With a January Primo Piatto, a February Secondo, we round out the meal with March’s contorno. The method below is most commonly prepared with chicory, but adapts well to any of the bitter greens. We suggest any of the chard varieties for this recipe, which can be prepared in advance. It doesn’t suffer from being served cold, either!

Verdure al Peperoncino


  • 2 bunches (see below– 6-8 cups, uncooked) of Chard. “Swiss” (white veins and stems) is traditional, but red or rainbow Chard work equally well.
  • 1-2 cloves garlic, peeled and crushed with the back of a knife
  • 2 tbs (approx) olive oil
  • salt and pepper to taste
  • a bit of crushed hot pepper, or one small dried Italian peperoncino (optional)


Prepare the chard as follows: Wash the leaves thoroughly in cold water and cut the stalks off close to where the leafy part branches off, and discard. Cut each broad leaf in half along the vein, and then cut each half into large pieces, approximately two inches by two inches.
Place chard in a 4-6 quart saucepan (or small stock pot) with a bit of water in the bottom, enough to keep the leaves from sticking – no more than 1 cup. Cook, over medium heat, for about 10 minutes or until the chard is wilted and has lost about 1/2 of its volume.  Drain the chard in a colander, pressing with the back of a wooden spoon or spatula to squeeze out as much water as possible.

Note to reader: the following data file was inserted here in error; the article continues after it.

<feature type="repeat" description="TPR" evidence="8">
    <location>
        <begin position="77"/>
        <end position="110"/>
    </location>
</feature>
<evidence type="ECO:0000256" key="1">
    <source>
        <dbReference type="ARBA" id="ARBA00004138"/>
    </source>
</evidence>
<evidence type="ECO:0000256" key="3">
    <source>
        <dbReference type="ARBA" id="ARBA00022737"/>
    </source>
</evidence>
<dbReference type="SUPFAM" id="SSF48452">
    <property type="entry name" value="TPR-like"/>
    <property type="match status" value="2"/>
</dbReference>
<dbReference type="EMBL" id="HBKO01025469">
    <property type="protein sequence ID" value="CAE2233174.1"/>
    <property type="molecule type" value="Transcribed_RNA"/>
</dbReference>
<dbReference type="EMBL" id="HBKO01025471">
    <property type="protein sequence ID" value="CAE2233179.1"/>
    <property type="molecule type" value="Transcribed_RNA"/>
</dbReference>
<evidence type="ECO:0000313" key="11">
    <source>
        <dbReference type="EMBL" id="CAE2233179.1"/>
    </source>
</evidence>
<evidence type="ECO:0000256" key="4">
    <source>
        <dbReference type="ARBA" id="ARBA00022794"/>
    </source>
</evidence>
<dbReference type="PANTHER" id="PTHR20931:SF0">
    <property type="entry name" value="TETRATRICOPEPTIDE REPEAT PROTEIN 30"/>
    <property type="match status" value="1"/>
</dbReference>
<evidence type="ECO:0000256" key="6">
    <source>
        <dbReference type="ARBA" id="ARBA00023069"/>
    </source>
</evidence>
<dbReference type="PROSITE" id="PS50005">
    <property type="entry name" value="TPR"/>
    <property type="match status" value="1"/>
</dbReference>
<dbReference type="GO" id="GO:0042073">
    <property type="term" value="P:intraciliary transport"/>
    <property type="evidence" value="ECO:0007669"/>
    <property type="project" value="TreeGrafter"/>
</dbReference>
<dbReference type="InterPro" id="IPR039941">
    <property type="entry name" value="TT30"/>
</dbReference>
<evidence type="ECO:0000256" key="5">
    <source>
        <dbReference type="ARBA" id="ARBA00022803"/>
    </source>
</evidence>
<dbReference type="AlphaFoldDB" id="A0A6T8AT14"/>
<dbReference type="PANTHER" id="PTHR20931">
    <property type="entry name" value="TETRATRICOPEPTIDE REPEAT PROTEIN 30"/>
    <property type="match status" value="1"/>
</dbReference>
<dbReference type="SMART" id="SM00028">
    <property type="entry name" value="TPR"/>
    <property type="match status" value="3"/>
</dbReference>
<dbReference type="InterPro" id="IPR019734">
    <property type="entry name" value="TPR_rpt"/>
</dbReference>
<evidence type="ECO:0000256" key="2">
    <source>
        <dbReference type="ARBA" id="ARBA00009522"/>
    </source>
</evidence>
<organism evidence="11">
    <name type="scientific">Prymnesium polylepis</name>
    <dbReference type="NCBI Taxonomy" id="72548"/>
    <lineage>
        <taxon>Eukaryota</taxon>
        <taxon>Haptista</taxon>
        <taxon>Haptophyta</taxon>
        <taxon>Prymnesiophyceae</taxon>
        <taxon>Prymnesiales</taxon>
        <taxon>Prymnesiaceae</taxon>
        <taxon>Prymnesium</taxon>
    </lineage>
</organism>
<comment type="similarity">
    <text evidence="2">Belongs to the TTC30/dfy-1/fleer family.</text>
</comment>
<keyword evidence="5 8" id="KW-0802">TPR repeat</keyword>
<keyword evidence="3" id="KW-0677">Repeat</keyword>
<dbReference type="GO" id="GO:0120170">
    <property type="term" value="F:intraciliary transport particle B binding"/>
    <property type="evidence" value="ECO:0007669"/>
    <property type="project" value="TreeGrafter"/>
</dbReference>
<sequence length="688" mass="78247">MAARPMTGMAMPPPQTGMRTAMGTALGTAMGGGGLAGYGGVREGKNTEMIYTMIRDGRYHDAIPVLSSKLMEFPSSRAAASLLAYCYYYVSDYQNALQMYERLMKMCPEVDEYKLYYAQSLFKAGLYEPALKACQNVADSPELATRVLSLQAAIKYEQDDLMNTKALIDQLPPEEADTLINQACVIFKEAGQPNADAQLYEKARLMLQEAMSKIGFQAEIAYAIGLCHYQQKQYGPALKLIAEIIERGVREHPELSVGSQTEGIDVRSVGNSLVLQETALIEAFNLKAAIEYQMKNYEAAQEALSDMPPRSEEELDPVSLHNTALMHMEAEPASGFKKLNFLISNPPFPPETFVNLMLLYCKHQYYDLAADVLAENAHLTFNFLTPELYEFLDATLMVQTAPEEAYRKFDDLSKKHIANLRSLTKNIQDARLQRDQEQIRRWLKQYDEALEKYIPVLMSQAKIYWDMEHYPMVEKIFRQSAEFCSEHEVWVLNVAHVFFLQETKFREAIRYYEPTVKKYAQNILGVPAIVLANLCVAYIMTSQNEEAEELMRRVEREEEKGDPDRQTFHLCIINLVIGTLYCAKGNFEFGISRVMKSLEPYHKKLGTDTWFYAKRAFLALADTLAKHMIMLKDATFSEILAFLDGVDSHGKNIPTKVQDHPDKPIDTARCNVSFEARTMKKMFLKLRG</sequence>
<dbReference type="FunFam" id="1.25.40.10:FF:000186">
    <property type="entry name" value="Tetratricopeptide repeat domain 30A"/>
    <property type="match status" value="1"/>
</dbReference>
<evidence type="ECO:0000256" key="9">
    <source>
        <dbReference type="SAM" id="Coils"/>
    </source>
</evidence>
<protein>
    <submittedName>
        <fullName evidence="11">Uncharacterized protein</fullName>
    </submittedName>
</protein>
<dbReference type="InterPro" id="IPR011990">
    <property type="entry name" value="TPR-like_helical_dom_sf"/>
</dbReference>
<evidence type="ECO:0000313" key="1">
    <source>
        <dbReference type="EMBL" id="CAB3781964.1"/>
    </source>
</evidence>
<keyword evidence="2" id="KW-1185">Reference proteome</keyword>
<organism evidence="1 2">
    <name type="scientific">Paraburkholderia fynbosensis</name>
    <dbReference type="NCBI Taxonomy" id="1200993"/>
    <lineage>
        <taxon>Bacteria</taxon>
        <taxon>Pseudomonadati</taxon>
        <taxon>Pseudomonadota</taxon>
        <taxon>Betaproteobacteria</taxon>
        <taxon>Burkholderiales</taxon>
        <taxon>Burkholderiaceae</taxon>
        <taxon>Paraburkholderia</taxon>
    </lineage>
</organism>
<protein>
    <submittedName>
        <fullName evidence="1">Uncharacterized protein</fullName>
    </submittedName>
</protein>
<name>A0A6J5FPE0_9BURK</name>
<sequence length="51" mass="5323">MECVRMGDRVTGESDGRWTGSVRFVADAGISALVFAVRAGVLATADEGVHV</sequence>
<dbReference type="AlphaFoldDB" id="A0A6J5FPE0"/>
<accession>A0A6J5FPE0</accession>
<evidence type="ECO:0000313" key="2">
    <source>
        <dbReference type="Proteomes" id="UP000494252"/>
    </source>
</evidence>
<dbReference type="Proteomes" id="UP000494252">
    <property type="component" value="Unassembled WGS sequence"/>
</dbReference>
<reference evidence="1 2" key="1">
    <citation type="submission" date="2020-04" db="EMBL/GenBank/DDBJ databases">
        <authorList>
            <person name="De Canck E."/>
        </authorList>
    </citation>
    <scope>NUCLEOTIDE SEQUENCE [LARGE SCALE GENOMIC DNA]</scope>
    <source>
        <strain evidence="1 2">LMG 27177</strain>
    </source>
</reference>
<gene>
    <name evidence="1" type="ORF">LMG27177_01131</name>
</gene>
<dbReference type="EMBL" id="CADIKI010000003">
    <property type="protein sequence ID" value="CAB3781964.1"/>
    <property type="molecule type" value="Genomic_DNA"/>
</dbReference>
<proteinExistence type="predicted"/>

Transfer the chard to a cutting board and chop coarsely.

Heat the olive oil and garlic gently in the bottom of the discarded stockpot/sauce-pan, until the garlic is just slightly colored, being careful not to burn– 2-3 minutes. Return the drained and chopped chard to the pan and coat thoroughly with the olive oil. Season to taste with salt peperoncino (which you can omit if desired), and let cook on a very low heat for 10 to 15 more minutes, uncovered. This allows the flavor to develop and additional water to evaporate.

This dish can be made ahead of time and stored in the refrigerator, which will allow the flavors to develop further. Discard the garlic prior to eating or storing.

In Italy, many dark green leafy vegetables – including spinach, chicory, and turnip greens – are prepared in this fashion, especially in the winter. Most Umbrian grocery stores sell balls of pre-cooked leafy greens in their deli sections, ready to be taken home for additional seasoning as described above. Traditionally, when prepared at home, the pre-cooked leaves are allowed to cool and squeezed by hand to remove excess moisture, then stored for up to 3 days in the refrigerator.

Regarding the use of peperoncino: a number of Umbrian dishes use a very slight amount of peperoncino to add zest and flavor, often in place of black pepper.

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